The evaluation of this track will also be run with support of SEALS. This requires that you wrap your matching system in a way that allows us to execute it on the SEALS platform (see OAEI 2018 evaluation details). Note that in this track we allow systems to interact with the SEALS client to check if a given alignment is correct or not (see the oracle tutorial which describes the additional methods for the interactive track). To check whether the matching task allows interactivity, you can call the method Oracle.isInteractive(). This method returns a boolean value, TRUE if it is an interactive track and false otherwise.
We will also simulate domain experts with variable error rate (see (Zlatan et al., 2016)) which reflects a more realistic scenario where a (simulated) user does not necessarily provide always a correct answer. In these scenarios asking a large number of questions to the user may also have a negative impact. The error rates (0..1) that will be simulated are: 0.1, 0.2 and 0.3. This can be controlled as an input parameter when running the SEALS client, please refer to the OAEI tutorial.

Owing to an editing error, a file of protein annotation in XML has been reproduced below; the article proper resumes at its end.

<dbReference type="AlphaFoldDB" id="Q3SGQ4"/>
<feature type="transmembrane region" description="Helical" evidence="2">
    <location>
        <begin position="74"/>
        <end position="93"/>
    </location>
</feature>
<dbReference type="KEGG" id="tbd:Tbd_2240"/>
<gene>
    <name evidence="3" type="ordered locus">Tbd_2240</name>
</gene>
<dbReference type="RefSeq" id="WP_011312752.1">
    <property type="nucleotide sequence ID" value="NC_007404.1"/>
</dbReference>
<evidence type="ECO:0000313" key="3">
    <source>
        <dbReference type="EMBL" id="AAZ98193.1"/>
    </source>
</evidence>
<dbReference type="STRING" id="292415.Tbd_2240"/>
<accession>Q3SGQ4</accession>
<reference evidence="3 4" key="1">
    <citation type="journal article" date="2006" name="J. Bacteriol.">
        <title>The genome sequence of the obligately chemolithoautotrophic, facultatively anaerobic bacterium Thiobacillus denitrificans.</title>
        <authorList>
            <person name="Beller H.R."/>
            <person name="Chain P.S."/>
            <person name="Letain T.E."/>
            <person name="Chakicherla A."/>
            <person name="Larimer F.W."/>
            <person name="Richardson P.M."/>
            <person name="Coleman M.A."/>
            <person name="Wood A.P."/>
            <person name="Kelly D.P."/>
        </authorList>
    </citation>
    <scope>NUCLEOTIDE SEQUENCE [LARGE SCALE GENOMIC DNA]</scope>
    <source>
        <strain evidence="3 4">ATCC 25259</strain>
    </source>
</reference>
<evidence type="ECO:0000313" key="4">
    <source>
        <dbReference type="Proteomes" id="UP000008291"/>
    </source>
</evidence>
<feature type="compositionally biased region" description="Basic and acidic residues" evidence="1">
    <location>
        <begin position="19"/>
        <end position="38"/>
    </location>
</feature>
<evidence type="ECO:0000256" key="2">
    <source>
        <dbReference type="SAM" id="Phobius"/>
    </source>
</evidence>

The interactive track relies on the datasets of the OAEI 2018 Conference and Anatomy, tracks. Please refer to the identifiers of each of the tracks and use the -i parameter as described in the OAEI tutorial. Note that the latest version of the SEALS OMT client is required.
Zlatan Dragisic, Valentina Ivanova, Patrick Lambrix, Daniel Faria, Ernesto Jimenez-Ruiz and Catia Pesquita. "User validation in ontology alignment". ISWC 2016. [paper] [technical report]
Heiko Paulheim, Sven Hertling, Dominique Ritze. "Towards Evaluating Interactive Ontology Matching Tools". ESWC 2013. [pdf]
Ernesto Jimenez-Ruiz, Bernardo Cuenca Grau, Yujiao Zhou, Ian Horrocks. "Large-scale Interactive Ontology Matching: Algorithms and Implementation". ECAI 2012. [pdf]
Valentina Ivanova, Patrick Lambrix, Johan Åberg. "Requirements for and evaluation of user support for large-scale ontology alignment". ESWC 2015. [publisher page]
Pavel Shvaiko, Jérôme Euzenat. "Ontology matching: state of the art and future challenges". Knowledge and Data Engineering 2013. [publisher page]
This track is currently organized by Huanyu Li, Daniel Faria, Ernesto Jimenez Ruiz, Patrick Lambrix, and Catia Pesquita. If you have any problems working with the ontologies or any suggestions related to this track, feel free to write an email to huanyu [dot] li [at] liu [dot] se
We thank Zlatan Dragisic and Valentina Ivanova for their contributions in setting up this track.
We thank Dominique Ritze and Heiko Paulheim, the organisers of the 2013 and 2014 editions of this track.
The track is partially supported by the SIRIUS Centre for Research-driven Innovation.